Nobel peace laureates have expressed serious concern over HRW’s close ties to the US government, while questioning the organization’s independence. In fact, Nobel Peace Prize Laureates, Adolfo Pérez Esquivel and Mairead Maguire, former UN Assistant Secretary General Hans von Sponeck, current UN Special Rapporteur on Human Rights in the Palestinian Territories, Richard Falk, and over 100 scholars, questioned the HRW’s independence. They also questioned Malinowshi’s appointment. "For example, HRW’s Washington advocacy director, Tom Malinowski, previously served as a special assistant to President Bill Clinton and as a speechwriter to Secretary of State Madeleine Albright. In 2013, he left HRW after being nominated as Assistant Secretary of State for Democracy, Human Rights & Labour under John Kerry".


The concerned scholars cited several examples to highlight the relationship between the US government and the HRW, founded in 1978.


At the conclusion of Malinowski’s three-day visit, the State Department said: "US Assistant Secretary of State for Democracy, Human Rights, and Labour, Tom Malinowski, who travelled to Sri Lanka recently, held talks with government officials, as well as human rights, and other representatives, on many issues, including strengthening democracy, transparency, and accountability. Malinowshi met senior government representatives to discuss human rights and strengthening democracy, transparency, and accountability. He also met representatives from human rights, religious, and civil society organizations."


President Maithripala Sirisena-Premier Wickremesinghe’s government should review the entire gamut issues pertaining to accountability. The government’s priority should be to review the number of civilians perished during the final assault. In fact, Premier Wickremesinghe recently called for reappraisal of civilian deaths. In an interview with Thanthi TV’s Hariharan, Premier Wickremesinghe asserted the accusation that 40,000 civilians, perished during the final assault, should be verified. Unfortunately, the government hadn’t taken any follow up action since Wickremesinghe’s declaration, on March 6. Surprisingly, the previous SLFP - led UPFA alliance, too, hadn’t taken up the matter, though it was accused of giving the political leadership to Sri Lanka’s triumph over the LTTE. Regardless of change of government, in January, consequent to defeat at the presidential election, the UPFA should have focused on the Geneva matter.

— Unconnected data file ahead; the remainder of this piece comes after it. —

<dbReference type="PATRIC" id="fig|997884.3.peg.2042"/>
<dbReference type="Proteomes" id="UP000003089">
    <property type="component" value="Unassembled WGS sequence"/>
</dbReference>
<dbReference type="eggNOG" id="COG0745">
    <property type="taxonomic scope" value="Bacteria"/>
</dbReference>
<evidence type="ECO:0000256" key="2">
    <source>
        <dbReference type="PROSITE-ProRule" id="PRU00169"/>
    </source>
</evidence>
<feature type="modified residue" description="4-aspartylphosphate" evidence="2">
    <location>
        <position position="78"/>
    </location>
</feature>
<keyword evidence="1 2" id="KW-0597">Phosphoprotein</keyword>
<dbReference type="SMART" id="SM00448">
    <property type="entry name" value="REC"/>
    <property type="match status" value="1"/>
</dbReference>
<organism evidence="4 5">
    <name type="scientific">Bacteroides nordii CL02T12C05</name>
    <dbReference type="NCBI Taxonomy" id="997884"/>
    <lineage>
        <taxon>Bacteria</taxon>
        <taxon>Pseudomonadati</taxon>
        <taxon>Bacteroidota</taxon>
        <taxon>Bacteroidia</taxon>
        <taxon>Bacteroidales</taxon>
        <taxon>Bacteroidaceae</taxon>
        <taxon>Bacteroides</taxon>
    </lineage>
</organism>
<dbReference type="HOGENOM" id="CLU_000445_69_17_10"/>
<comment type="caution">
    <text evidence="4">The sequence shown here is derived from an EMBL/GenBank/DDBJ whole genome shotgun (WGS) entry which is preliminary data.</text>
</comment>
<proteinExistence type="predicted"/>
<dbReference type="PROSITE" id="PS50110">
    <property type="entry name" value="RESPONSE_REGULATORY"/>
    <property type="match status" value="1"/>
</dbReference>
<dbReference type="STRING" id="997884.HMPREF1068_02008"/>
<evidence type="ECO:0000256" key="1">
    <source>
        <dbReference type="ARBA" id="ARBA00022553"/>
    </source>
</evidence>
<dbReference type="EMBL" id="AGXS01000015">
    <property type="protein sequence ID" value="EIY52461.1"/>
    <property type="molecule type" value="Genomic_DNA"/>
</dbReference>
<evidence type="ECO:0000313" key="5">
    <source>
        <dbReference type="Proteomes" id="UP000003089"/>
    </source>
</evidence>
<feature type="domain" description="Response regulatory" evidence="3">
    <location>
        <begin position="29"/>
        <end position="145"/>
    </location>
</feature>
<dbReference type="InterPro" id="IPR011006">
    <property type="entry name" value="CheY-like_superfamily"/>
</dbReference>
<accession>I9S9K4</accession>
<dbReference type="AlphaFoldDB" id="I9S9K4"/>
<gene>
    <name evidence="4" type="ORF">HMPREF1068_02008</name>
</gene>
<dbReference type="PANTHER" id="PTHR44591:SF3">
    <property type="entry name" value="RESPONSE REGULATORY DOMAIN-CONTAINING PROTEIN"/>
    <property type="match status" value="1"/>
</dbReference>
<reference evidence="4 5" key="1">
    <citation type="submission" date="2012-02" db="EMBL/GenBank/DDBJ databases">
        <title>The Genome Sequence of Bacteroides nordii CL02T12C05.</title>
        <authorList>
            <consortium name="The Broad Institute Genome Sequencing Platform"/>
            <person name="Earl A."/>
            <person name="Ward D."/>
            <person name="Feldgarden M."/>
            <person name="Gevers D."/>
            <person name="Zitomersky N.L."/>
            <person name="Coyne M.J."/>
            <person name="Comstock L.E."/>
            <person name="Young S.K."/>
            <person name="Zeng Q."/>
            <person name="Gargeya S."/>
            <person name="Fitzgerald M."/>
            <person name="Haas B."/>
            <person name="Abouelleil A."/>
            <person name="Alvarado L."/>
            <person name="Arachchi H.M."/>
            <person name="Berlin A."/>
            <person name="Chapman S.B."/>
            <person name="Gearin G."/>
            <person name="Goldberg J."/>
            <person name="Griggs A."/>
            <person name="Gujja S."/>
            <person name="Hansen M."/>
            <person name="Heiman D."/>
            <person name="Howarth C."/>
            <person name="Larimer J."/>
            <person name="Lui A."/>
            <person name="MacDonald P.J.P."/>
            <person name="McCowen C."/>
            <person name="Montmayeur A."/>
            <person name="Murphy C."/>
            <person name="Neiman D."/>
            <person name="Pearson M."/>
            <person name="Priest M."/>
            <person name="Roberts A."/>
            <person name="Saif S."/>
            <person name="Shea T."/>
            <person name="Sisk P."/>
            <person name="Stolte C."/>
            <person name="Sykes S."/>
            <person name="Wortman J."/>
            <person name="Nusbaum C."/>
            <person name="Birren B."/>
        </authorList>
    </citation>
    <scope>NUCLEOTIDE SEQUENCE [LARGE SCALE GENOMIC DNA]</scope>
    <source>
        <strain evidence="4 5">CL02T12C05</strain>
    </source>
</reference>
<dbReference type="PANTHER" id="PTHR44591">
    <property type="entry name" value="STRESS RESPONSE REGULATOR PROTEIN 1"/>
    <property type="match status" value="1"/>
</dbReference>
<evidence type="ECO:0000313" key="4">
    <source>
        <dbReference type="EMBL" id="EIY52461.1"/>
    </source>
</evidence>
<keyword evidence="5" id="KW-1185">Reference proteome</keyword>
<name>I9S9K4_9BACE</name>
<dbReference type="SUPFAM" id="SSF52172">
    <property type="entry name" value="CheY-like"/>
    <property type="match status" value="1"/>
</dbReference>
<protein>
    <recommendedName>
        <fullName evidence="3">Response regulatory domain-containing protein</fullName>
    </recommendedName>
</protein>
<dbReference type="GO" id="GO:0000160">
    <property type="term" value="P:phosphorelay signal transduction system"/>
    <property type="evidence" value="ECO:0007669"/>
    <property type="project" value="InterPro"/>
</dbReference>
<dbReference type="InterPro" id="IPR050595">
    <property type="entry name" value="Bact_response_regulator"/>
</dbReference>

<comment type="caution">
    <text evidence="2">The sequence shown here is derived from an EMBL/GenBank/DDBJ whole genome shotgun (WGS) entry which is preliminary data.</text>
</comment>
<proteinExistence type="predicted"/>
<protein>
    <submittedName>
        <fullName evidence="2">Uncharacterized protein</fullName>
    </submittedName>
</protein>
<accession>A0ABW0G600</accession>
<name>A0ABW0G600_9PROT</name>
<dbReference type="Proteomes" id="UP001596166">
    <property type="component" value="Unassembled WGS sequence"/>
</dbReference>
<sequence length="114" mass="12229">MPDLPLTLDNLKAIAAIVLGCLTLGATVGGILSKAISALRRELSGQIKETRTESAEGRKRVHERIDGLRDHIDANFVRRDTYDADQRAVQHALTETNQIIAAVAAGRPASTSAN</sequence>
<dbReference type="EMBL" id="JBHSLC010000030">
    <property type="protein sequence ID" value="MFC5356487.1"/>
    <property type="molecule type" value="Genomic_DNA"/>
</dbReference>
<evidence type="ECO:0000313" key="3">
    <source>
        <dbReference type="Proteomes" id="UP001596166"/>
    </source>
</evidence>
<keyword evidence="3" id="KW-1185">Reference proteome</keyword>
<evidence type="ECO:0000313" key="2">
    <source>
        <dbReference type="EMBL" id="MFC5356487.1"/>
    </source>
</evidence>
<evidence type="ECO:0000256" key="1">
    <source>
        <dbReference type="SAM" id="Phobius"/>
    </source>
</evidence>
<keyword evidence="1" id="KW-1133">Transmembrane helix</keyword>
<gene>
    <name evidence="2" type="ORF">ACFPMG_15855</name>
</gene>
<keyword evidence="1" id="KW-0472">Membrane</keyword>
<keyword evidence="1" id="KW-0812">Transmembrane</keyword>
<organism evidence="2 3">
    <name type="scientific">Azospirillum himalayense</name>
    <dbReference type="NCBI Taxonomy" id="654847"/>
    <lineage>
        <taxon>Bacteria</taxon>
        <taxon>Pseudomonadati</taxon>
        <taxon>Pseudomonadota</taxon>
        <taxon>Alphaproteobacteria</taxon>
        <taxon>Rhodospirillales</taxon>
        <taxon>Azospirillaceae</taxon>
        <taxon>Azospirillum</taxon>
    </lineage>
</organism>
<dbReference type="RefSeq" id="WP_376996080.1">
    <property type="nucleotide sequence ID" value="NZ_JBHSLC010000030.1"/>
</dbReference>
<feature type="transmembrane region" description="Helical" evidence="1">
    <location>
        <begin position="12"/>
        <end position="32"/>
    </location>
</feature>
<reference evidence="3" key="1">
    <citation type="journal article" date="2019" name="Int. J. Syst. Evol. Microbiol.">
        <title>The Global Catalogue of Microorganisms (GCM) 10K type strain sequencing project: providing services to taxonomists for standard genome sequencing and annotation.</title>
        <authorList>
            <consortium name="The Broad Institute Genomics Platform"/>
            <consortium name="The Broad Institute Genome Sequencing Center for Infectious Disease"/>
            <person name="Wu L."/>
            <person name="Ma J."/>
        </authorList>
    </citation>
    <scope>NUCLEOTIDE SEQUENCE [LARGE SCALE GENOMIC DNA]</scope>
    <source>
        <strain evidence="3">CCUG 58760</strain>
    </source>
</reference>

The Presidential Commission, investigating missing persons, as well as war crimes accusations, hadn’t taken up Premier Wickremesinghe disputing the number of civilian deaths. In fact, Premier Wickremesinghe reminded Hariharan of India’s accountability. Sadly, political parties as well as civil society organizations, hadn’t realized the urgent need for follow up action. Would it be possible to verify allegations pertaining to the number of civilian deaths due to UN thwarting verification by categorizing all evidence received by UN Secretary General’s Panel of Experts’ on Accountability in Sri Lanka.


The government should also consider the possibility of the UN report on accountability issues here scheduled to be presented in September, too, would be covered by confidentiality clause to prevent verification of allegations contained therein. Sri Lanka wouldn’t have an opportunity to verify allegations in the report prepared in accordance with US-led resolution at Geneva sessions in March last year.